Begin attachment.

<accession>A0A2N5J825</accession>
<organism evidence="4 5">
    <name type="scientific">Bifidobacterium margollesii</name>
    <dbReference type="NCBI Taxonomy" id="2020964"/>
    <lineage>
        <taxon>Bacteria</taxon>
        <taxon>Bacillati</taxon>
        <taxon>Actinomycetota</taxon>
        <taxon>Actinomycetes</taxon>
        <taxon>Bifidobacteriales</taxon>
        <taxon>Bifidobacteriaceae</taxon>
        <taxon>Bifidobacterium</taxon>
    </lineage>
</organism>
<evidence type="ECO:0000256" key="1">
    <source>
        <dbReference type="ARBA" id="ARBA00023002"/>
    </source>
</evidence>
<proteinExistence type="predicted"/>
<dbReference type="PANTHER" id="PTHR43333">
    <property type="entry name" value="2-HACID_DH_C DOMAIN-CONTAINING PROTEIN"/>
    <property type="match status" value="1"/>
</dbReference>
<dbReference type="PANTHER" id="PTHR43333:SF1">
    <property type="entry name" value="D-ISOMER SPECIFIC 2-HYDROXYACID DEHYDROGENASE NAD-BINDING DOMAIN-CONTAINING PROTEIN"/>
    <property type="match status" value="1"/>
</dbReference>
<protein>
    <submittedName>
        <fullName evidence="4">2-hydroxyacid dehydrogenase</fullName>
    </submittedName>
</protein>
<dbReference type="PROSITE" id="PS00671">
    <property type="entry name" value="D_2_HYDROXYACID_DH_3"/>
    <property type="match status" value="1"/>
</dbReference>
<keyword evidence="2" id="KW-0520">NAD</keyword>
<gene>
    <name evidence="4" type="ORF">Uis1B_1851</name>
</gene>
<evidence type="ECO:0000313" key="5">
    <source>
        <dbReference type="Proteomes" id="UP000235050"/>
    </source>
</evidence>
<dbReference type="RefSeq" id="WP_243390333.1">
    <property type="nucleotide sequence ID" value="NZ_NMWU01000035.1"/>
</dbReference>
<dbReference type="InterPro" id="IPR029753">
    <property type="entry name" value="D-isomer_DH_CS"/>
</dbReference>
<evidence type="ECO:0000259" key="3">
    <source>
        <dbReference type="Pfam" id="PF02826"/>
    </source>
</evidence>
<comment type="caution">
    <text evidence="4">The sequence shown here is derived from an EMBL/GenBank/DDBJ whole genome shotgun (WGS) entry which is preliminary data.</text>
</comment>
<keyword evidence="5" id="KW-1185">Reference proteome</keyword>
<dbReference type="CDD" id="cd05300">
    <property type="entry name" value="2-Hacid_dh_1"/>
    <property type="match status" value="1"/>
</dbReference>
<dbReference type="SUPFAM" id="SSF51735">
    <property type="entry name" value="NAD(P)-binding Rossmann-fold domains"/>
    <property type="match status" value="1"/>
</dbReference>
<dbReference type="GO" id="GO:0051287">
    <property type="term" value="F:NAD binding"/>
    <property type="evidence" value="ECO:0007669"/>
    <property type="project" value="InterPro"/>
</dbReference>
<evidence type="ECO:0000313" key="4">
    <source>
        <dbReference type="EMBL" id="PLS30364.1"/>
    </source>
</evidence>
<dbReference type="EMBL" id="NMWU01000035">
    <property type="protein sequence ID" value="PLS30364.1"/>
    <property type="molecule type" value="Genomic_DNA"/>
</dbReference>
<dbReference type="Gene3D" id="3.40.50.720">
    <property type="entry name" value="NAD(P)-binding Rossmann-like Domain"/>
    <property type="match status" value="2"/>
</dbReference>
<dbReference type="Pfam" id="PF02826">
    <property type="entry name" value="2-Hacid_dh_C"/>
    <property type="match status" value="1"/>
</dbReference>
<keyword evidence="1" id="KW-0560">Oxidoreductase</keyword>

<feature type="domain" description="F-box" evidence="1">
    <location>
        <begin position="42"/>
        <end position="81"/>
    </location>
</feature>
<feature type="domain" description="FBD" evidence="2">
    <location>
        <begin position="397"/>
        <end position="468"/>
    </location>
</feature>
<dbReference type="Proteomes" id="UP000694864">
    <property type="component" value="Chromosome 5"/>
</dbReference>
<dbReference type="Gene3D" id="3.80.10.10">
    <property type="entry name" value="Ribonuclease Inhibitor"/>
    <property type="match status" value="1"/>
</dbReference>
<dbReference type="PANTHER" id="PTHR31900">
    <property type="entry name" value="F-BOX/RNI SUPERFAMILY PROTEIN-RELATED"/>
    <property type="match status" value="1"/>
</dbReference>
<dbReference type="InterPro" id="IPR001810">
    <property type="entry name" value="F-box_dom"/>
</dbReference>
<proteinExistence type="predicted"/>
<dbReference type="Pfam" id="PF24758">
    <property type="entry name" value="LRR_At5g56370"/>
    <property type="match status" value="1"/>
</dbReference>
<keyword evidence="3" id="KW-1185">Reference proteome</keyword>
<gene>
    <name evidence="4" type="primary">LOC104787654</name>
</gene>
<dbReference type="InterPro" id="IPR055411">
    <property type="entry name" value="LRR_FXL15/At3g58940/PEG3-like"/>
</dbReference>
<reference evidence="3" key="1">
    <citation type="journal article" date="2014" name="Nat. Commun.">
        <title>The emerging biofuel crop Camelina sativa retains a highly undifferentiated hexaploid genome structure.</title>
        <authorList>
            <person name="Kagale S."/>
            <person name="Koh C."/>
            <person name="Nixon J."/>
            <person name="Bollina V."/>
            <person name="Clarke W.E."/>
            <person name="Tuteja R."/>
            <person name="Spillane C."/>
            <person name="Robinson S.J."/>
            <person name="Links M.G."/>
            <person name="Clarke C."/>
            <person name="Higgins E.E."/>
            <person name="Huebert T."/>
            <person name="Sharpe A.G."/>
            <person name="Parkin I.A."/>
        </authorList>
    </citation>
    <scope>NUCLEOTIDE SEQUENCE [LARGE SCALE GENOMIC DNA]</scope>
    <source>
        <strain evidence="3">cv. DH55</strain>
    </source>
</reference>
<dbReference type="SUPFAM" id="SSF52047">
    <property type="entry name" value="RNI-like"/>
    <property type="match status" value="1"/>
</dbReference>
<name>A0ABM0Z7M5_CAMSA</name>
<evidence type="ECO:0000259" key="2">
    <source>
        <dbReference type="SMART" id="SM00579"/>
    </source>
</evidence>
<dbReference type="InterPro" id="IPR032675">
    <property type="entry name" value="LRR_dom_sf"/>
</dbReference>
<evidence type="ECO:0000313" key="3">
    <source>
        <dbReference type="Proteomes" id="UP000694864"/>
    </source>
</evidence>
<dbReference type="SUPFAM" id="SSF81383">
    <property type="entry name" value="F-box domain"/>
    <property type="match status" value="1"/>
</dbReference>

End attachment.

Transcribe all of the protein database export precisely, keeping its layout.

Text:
<accession>A0A2N5J825</accession>
<organism evidence="4 5">
    <name type="scientific">Bifidobacterium margollesii</name>
    <dbReference type="NCBI Taxonomy" id="2020964"/>
    <lineage>
        <taxon>Bacteria</taxon>
        <taxon>Bacillati</taxon>
        <taxon>Actinomycetota</taxon>
        <taxon>Actinomycetes</taxon>
        <taxon>Bifidobacteriales</taxon>
        <taxon>Bifidobacteriaceae</taxon>
        <taxon>Bifidobacterium</taxon>
    </lineage>
</organism>
<evidence type="ECO:0000256" key="1">
    <source>
        <dbReference type="ARBA" id="ARBA00023002"/>
    </source>
</evidence>
<proteinExistence type="predicted"/>
<dbReference type="PANTHER" id="PTHR43333">
    <property type="entry name" value="2-HACID_DH_C DOMAIN-CONTAINING PROTEIN"/>
    <property type="match status" value="1"/>
</dbReference>
<dbReference type="PANTHER" id="PTHR43333:SF1">
    <property type="entry name" value="D-ISOMER SPECIFIC 2-HYDROXYACID DEHYDROGENASE NAD-BINDING DOMAIN-CONTAINING PROTEIN"/>
    <property type="match status" value="1"/>
</dbReference>
<protein>
    <submittedName>
        <fullName evidence="4">2-hydroxyacid dehydrogenase</fullName>
    </submittedName>
</protein>
<dbReference type="PROSITE" id="PS00671">
    <property type="entry name" value="D_2_HYDROXYACID_DH_3"/>
    <property type="match status" value="1"/>
</dbReference>
<keyword evidence="2" id="KW-0520">NAD</keyword>
<gene>
    <name evidence="4" type="ORF">Uis1B_1851</name>
</gene>
<evidence type="ECO:0000313" key="5">
    <source>
        <dbReference type="Proteomes" id="UP000235050"/>
    </source>
</evidence>
<dbReference type="RefSeq" id="WP_243390333.1">
    <property type="nucleotide sequence ID" value="NZ_NMWU01000035.1"/>
</dbReference>
<dbReference type="InterPro" id="IPR029753">
    <property type="entry name" value="D-isomer_DH_CS"/>
</dbReference>
<evidence type="ECO:0000259" key="3">
    <source>
        <dbReference type="Pfam" id="PF02826"/>
    </source>
</evidence>
<comment type="caution">
    <text evidence="4">The sequence shown here is derived from an EMBL/GenBank/DDBJ whole genome shotgun (WGS) entry which is preliminary data.</text>
</comment>
<keyword evidence="5" id="KW-1185">Reference proteome</keyword>
<dbReference type="CDD" id="cd05300">
    <property type="entry name" value="2-Hacid_dh_1"/>
    <property type="match status" value="1"/>
</dbReference>
<dbReference type="SUPFAM" id="SSF51735">
    <property type="entry name" value="NAD(P)-binding Rossmann-fold domains"/>
    <property type="match status" value="1"/>
</dbReference>
<dbReference type="GO" id="GO:0051287">
    <property type="term" value="F:NAD binding"/>
    <property type="evidence" value="ECO:0007669"/>
    <property type="project" value="InterPro"/>
</dbReference>
<evidence type="ECO:0000313" key="4">
    <source>
        <dbReference type="EMBL" id="PLS30364.1"/>
    </source>
</evidence>
<dbReference type="EMBL" id="NMWU01000035">
    <property type="protein sequence ID" value="PLS30364.1"/>
    <property type="molecule type" value="Genomic_DNA"/>
</dbReference>
<dbReference type="Gene3D" id="3.40.50.720">
    <property type="entry name" value="NAD(P)-binding Rossmann-like Domain"/>
    <property type="match status" value="2"/>
</dbReference>
<dbReference type="Pfam" id="PF02826">
    <property type="entry name" value="2-Hacid_dh_C"/>
    <property type="match status" value="1"/>
</dbReference>
<keyword evidence="1" id="KW-0560">Oxidoreductase</keyword>

<feature type="domain" description="F-box" evidence="1">
    <location>
        <begin position="42"/>
        <end position="81"/>
    </location>
</feature>
<feature type="domain" description="FBD" evidence="2">
    <location>
        <begin position="397"/>
        <end position="468"/>
    </location>
</feature>
<dbReference type="Proteomes" id="UP000694864">
    <property type="component" value="Chromosome 5"/>
</dbReference>
<dbReference type="Gene3D" id="3.80.10.10">
    <property type="entry name" value="Ribonuclease Inhibitor"/>
    <property type="match status" value="1"/>
</dbReference>
<dbReference type="PANTHER" id="PTHR31900">
    <property type="entry name" value="F-BOX/RNI SUPERFAMILY PROTEIN-RELATED"/>
    <property type="match status" value="1"/>
</dbReference>
<dbReference type="InterPro" id="IPR001810">
    <property type="entry name" value="F-box_dom"/>
</dbReference>
<proteinExistence type="predicted"/>
<dbReference type="Pfam" id="PF24758">
    <property type="entry name" value="LRR_At5g56370"/>
    <property type="match status" value="1"/>
</dbReference>
<keyword evidence="3" id="KW-1185">Reference proteome</keyword>
<gene>
    <name evidence="4" type="primary">LOC104787654</name>
</gene>
<dbReference type="InterPro" id="IPR055411">
    <property type="entry name" value="LRR_FXL15/At3g58940/PEG3-like"/>
</dbReference>
<reference evidence="3" key="1">
    <citation type="journal article" date="2014" name="Nat. Commun.">
        <title>The emerging biofuel crop Camelina sativa retains a highly undifferentiated hexaploid genome structure.</title>
        <authorList>
            <person name="Kagale S."/>
            <person name="Koh C."/>
            <person name="Nixon J."/>
            <person name="Bollina V."/>
            <person name="Clarke W.E."/>
            <person name="Tuteja R."/>
            <person name="Spillane C."/>
            <person name="Robinson S.J."/>
            <person name="Links M.G."/>
            <person name="Clarke C."/>
            <person name="Higgins E.E."/>
            <person name="Huebert T."/>
            <person name="Sharpe A.G."/>
            <person name="Parkin I.A."/>
        </authorList>
    </citation>
    <scope>NUCLEOTIDE SEQUENCE [LARGE SCALE GENOMIC DNA]</scope>
    <source>
        <strain evidence="3">cv. DH55</strain>
    </source>
</reference>
<dbReference type="SUPFAM" id="SSF52047">
    <property type="entry name" value="RNI-like"/>
    <property type="match status" value="1"/>
</dbReference>
<name>A0ABM0Z7M5_CAMSA</name>
<evidence type="ECO:0000259" key="2">
    <source>
        <dbReference type="SMART" id="SM00579"/>
    </source>
</evidence>
<dbReference type="InterPro" id="IPR032675">
    <property type="entry name" value="LRR_dom_sf"/>
</dbReference>
<evidence type="ECO:0000313" key="3">
    <source>
        <dbReference type="Proteomes" id="UP000694864"/>
    </source>
</evidence>
<dbReference type="SUPFAM" id="SSF81383">
    <property type="entry name" value="F-box domain"/>
    <property type="match status" value="1"/>
</dbReference>